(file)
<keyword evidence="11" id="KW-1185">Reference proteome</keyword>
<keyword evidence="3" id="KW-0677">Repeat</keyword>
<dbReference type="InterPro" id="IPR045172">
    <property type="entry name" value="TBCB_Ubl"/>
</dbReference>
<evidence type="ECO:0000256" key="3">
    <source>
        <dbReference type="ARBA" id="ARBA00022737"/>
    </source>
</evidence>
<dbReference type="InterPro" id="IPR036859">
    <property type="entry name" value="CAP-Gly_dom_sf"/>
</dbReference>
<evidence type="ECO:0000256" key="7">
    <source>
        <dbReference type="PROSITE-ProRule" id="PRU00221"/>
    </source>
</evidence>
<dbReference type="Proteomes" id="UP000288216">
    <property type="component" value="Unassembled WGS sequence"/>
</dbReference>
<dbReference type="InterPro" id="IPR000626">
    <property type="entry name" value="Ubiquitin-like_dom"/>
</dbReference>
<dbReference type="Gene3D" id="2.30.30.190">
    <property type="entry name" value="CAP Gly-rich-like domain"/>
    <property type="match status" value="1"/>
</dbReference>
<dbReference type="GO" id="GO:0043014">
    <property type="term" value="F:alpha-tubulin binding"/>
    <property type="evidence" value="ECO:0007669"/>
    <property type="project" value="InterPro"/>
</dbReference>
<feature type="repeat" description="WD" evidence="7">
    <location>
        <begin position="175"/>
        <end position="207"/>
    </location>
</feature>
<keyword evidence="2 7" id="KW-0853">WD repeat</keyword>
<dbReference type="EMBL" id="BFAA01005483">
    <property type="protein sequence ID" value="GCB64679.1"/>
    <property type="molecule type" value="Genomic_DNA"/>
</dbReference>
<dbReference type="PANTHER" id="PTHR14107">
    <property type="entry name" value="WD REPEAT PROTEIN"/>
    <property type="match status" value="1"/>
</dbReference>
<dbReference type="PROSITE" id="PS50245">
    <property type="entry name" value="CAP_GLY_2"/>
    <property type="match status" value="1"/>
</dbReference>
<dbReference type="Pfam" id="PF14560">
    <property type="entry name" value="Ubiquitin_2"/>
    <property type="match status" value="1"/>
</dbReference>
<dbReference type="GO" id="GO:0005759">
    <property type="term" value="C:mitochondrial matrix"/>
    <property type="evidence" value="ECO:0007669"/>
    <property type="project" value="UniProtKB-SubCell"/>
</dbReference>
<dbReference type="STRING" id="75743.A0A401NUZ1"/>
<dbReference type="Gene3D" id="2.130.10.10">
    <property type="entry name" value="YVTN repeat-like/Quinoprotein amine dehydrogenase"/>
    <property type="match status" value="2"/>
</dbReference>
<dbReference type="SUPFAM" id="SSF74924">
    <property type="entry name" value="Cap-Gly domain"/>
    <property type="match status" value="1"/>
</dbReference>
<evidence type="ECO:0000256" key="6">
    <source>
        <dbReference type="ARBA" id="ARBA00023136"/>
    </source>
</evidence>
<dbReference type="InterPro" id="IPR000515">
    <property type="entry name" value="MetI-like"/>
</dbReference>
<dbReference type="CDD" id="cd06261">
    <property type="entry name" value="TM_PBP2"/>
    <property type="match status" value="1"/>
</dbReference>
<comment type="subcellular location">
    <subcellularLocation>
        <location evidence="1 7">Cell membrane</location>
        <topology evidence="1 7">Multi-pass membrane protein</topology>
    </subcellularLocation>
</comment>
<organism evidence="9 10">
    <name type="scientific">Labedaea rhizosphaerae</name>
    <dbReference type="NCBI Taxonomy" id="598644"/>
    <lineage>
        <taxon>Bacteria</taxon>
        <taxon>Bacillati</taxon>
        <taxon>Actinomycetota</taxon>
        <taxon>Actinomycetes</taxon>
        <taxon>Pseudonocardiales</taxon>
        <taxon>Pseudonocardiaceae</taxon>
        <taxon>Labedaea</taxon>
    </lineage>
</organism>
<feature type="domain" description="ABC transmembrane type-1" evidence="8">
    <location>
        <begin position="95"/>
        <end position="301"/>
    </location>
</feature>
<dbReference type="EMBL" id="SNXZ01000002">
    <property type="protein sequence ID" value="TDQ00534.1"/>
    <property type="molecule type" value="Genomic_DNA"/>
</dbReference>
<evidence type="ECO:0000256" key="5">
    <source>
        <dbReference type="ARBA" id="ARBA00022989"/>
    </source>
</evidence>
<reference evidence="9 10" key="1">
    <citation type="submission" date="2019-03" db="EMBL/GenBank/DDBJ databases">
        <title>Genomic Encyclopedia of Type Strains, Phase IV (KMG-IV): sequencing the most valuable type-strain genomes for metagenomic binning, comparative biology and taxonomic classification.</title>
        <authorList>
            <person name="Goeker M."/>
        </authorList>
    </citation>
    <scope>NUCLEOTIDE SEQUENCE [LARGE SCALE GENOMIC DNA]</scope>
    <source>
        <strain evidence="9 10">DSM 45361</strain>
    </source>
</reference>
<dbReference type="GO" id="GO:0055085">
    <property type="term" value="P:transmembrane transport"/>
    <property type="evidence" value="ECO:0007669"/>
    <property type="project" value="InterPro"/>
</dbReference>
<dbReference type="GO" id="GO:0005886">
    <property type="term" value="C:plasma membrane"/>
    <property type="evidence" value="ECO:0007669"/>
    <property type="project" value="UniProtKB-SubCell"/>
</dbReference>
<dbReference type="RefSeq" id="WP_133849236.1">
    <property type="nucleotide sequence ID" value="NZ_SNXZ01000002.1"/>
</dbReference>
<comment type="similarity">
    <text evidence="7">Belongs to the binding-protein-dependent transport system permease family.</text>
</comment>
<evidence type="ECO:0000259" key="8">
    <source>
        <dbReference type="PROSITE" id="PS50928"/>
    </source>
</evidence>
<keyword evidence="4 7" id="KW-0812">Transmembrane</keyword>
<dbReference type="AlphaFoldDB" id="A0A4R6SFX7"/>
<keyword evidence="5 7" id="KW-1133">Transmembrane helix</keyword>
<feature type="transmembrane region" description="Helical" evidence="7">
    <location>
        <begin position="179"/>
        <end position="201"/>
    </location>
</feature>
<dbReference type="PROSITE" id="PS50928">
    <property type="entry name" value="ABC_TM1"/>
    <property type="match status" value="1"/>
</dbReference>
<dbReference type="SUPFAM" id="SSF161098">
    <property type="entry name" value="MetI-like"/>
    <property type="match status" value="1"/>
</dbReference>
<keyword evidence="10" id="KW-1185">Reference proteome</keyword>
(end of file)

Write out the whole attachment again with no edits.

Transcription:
<keyword evidence="11" id="KW-1185">Reference proteome</keyword>
<keyword evidence="3" id="KW-0677">Repeat</keyword>
<dbReference type="InterPro" id="IPR045172">
    <property type="entry name" value="TBCB_Ubl"/>
</dbReference>
<evidence type="ECO:0000256" key="3">
    <source>
        <dbReference type="ARBA" id="ARBA00022737"/>
    </source>
</evidence>
<dbReference type="InterPro" id="IPR036859">
    <property type="entry name" value="CAP-Gly_dom_sf"/>
</dbReference>
<evidence type="ECO:0000256" key="7">
    <source>
        <dbReference type="PROSITE-ProRule" id="PRU00221"/>
    </source>
</evidence>
<dbReference type="Proteomes" id="UP000288216">
    <property type="component" value="Unassembled WGS sequence"/>
</dbReference>
<dbReference type="InterPro" id="IPR000626">
    <property type="entry name" value="Ubiquitin-like_dom"/>
</dbReference>
<dbReference type="Gene3D" id="2.30.30.190">
    <property type="entry name" value="CAP Gly-rich-like domain"/>
    <property type="match status" value="1"/>
</dbReference>
<dbReference type="GO" id="GO:0043014">
    <property type="term" value="F:alpha-tubulin binding"/>
    <property type="evidence" value="ECO:0007669"/>
    <property type="project" value="InterPro"/>
</dbReference>
<feature type="repeat" description="WD" evidence="7">
    <location>
        <begin position="175"/>
        <end position="207"/>
    </location>
</feature>
<keyword evidence="2 7" id="KW-0853">WD repeat</keyword>
<dbReference type="EMBL" id="BFAA01005483">
    <property type="protein sequence ID" value="GCB64679.1"/>
    <property type="molecule type" value="Genomic_DNA"/>
</dbReference>
<dbReference type="PANTHER" id="PTHR14107">
    <property type="entry name" value="WD REPEAT PROTEIN"/>
    <property type="match status" value="1"/>
</dbReference>
<dbReference type="PROSITE" id="PS50245">
    <property type="entry name" value="CAP_GLY_2"/>
    <property type="match status" value="1"/>
</dbReference>
<dbReference type="Pfam" id="PF14560">
    <property type="entry name" value="Ubiquitin_2"/>
    <property type="match status" value="1"/>
</dbReference>
<dbReference type="GO" id="GO:0005759">
    <property type="term" value="C:mitochondrial matrix"/>
    <property type="evidence" value="ECO:0007669"/>
    <property type="project" value="UniProtKB-SubCell"/>
</dbReference>
<dbReference type="STRING" id="75743.A0A401NUZ1"/>
<dbReference type="Gene3D" id="2.130.10.10">
    <property type="entry name" value="YVTN repeat-like/Quinoprotein amine dehydrogenase"/>
    <property type="match status" value="2"/>
</dbReference>
<dbReference type="SUPFAM" id="SSF74924">
    <property type="entry name" value="Cap-Gly domain"/>
    <property type="match status" value="1"/>
</dbReference>
<evidence type="ECO:0000256" key="6">
    <source>
        <dbReference type="ARBA" id="ARBA00023136"/>
    </source>
</evidence>
<dbReference type="InterPro" id="IPR000515">
    <property type="entry name" value="MetI-like"/>
</dbReference>
<dbReference type="CDD" id="cd06261">
    <property type="entry name" value="TM_PBP2"/>
    <property type="match status" value="1"/>
</dbReference>
<comment type="subcellular location">
    <subcellularLocation>
        <location evidence="1 7">Cell membrane</location>
        <topology evidence="1 7">Multi-pass membrane protein</topology>
    </subcellularLocation>
</comment>
<organism evidence="9 10">
    <name type="scientific">Labedaea rhizosphaerae</name>
    <dbReference type="NCBI Taxonomy" id="598644"/>
    <lineage>
        <taxon>Bacteria</taxon>
        <taxon>Bacillati</taxon>
        <taxon>Actinomycetota</taxon>
        <taxon>Actinomycetes</taxon>
        <taxon>Pseudonocardiales</taxon>
        <taxon>Pseudonocardiaceae</taxon>
        <taxon>Labedaea</taxon>
    </lineage>
</organism>
<feature type="domain" description="ABC transmembrane type-1" evidence="8">
    <location>
        <begin position="95"/>
        <end position="301"/>
    </location>
</feature>
<dbReference type="EMBL" id="SNXZ01000002">
    <property type="protein sequence ID" value="TDQ00534.1"/>
    <property type="molecule type" value="Genomic_DNA"/>
</dbReference>
<evidence type="ECO:0000256" key="5">
    <source>
        <dbReference type="ARBA" id="ARBA00022989"/>
    </source>
</evidence>
<reference evidence="9 10" key="1">
    <citation type="submission" date="2019-03" db="EMBL/GenBank/DDBJ databases">
        <title>Genomic Encyclopedia of Type Strains, Phase IV (KMG-IV): sequencing the most valuable type-strain genomes for metagenomic binning, comparative biology and taxonomic classification.</title>
        <authorList>
            <person name="Goeker M."/>
        </authorList>
    </citation>
    <scope>NUCLEOTIDE SEQUENCE [LARGE SCALE GENOMIC DNA]</scope>
    <source>
        <strain evidence="9 10">DSM 45361</strain>
    </source>
</reference>
<dbReference type="GO" id="GO:0055085">
    <property type="term" value="P:transmembrane transport"/>
    <property type="evidence" value="ECO:0007669"/>
    <property type="project" value="InterPro"/>
</dbReference>
<dbReference type="GO" id="GO:0005886">
    <property type="term" value="C:plasma membrane"/>
    <property type="evidence" value="ECO:0007669"/>
    <property type="project" value="UniProtKB-SubCell"/>
</dbReference>
<dbReference type="RefSeq" id="WP_133849236.1">
    <property type="nucleotide sequence ID" value="NZ_SNXZ01000002.1"/>
</dbReference>
<comment type="similarity">
    <text evidence="7">Belongs to the binding-protein-dependent transport system permease family.</text>
</comment>
<evidence type="ECO:0000259" key="8">
    <source>
        <dbReference type="PROSITE" id="PS50928"/>
    </source>
</evidence>
<keyword evidence="4 7" id="KW-0812">Transmembrane</keyword>
<dbReference type="AlphaFoldDB" id="A0A4R6SFX7"/>
<keyword evidence="5 7" id="KW-1133">Transmembrane helix</keyword>
<feature type="transmembrane region" description="Helical" evidence="7">
    <location>
        <begin position="179"/>
        <end position="201"/>
    </location>
</feature>
<dbReference type="PROSITE" id="PS50928">
    <property type="entry name" value="ABC_TM1"/>
    <property type="match status" value="1"/>
</dbReference>
<dbReference type="SUPFAM" id="SSF161098">
    <property type="entry name" value="MetI-like"/>
    <property type="match status" value="1"/>
</dbReference>
<keyword evidence="10" id="KW-1185">Reference proteome</keyword>